Understanding why the thoracic region is the ‘Cinderella’ region of the spine

N.R. Heneghan, A. Rushton

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16 Citations (Scopus)
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The thoracic spine has for a long time been the ‘Cinderella’ region of the spine. There has been a lesser research focus to the thoracic region compared with the cervical and lumbar spine, and there continues to be a limited understanding of the aetiology and epidemiology of a range of neuromusculoskeletal presentations which have an anatomical connection to the thoracic spine. This paper firstly, provides a critical evaluation of the available evidence to provide some understanding for this under-exploration of the thoracic spine. Secondly the paper provides an evaluation of an emerging interest in this spinal region, with a body of evidence supporting the use of thoracic spine manipulation in the management of upper quadrant presentations. This has been linked to the theory of regional interdependence with the thoracic spine being viewed as a silent contributor to clinical presentations where a pain source lies elsewhere. Finally, a case for further research is made. Identified gaps in the current evidence base include, aetiology and epidemiology of thoracic spine pain and thoracic spine dysfunction, and to investigate mechanisms of action of currently used interventions.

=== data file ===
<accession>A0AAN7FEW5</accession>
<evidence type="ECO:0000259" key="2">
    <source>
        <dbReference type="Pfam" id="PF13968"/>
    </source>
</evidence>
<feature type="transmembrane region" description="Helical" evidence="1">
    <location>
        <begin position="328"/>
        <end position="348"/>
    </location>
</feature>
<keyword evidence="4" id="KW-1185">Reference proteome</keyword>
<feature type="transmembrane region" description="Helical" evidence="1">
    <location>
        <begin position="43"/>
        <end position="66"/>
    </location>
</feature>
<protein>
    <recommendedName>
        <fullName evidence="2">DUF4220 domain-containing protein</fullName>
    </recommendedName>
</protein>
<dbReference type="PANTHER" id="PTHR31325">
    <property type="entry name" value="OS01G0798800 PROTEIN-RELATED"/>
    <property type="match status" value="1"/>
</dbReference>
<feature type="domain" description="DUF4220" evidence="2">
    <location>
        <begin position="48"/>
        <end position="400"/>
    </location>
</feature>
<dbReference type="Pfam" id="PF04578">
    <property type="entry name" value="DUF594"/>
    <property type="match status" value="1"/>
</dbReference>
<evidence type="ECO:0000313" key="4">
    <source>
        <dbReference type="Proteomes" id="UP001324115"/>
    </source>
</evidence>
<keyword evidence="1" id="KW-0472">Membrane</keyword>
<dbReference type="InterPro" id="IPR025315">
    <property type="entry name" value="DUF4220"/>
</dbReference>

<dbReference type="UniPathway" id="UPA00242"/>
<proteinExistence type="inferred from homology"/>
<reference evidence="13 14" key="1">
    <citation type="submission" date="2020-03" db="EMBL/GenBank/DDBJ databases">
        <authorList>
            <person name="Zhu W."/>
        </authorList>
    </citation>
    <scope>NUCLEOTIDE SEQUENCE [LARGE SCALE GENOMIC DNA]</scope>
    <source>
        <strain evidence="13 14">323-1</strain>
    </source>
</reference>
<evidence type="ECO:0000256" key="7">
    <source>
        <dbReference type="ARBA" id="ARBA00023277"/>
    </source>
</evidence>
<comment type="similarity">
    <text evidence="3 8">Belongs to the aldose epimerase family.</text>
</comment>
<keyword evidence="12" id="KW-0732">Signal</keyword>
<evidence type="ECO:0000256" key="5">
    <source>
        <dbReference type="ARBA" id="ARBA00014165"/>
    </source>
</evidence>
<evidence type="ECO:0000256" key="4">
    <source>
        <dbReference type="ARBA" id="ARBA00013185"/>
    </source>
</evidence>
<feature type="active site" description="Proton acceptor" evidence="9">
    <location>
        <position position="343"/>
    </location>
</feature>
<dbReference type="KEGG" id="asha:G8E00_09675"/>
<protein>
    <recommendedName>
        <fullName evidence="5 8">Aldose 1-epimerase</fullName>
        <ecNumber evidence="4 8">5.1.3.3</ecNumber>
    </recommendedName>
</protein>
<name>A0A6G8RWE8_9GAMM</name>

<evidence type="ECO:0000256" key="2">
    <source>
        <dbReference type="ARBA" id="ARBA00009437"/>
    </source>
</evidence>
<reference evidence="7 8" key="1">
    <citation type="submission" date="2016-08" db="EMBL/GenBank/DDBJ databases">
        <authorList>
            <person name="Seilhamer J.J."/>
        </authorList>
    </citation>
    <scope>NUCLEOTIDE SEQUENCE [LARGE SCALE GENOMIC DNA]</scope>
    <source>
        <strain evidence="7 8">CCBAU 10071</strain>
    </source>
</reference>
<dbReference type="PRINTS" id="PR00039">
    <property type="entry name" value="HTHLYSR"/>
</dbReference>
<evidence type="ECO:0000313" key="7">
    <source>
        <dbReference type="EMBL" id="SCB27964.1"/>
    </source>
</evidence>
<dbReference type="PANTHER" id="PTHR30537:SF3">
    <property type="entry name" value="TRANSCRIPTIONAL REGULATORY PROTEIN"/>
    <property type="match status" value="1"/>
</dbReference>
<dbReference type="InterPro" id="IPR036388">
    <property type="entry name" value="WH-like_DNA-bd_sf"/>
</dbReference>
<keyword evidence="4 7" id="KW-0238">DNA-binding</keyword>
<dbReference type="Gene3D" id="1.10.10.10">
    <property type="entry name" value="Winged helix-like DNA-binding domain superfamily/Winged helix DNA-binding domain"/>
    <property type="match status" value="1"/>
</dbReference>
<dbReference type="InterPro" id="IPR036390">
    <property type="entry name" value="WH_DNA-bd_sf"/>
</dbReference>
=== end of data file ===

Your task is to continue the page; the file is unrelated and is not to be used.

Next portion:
Original languageEnglish
Pages (from-to)274-276
Number of pages3
JournalManual Therapy
Early online date9 Jul 2015
Publication statusPublished - Feb 2016


  • Thoracic spine dysfunction
  • Professional issue
  • Regional interdependence


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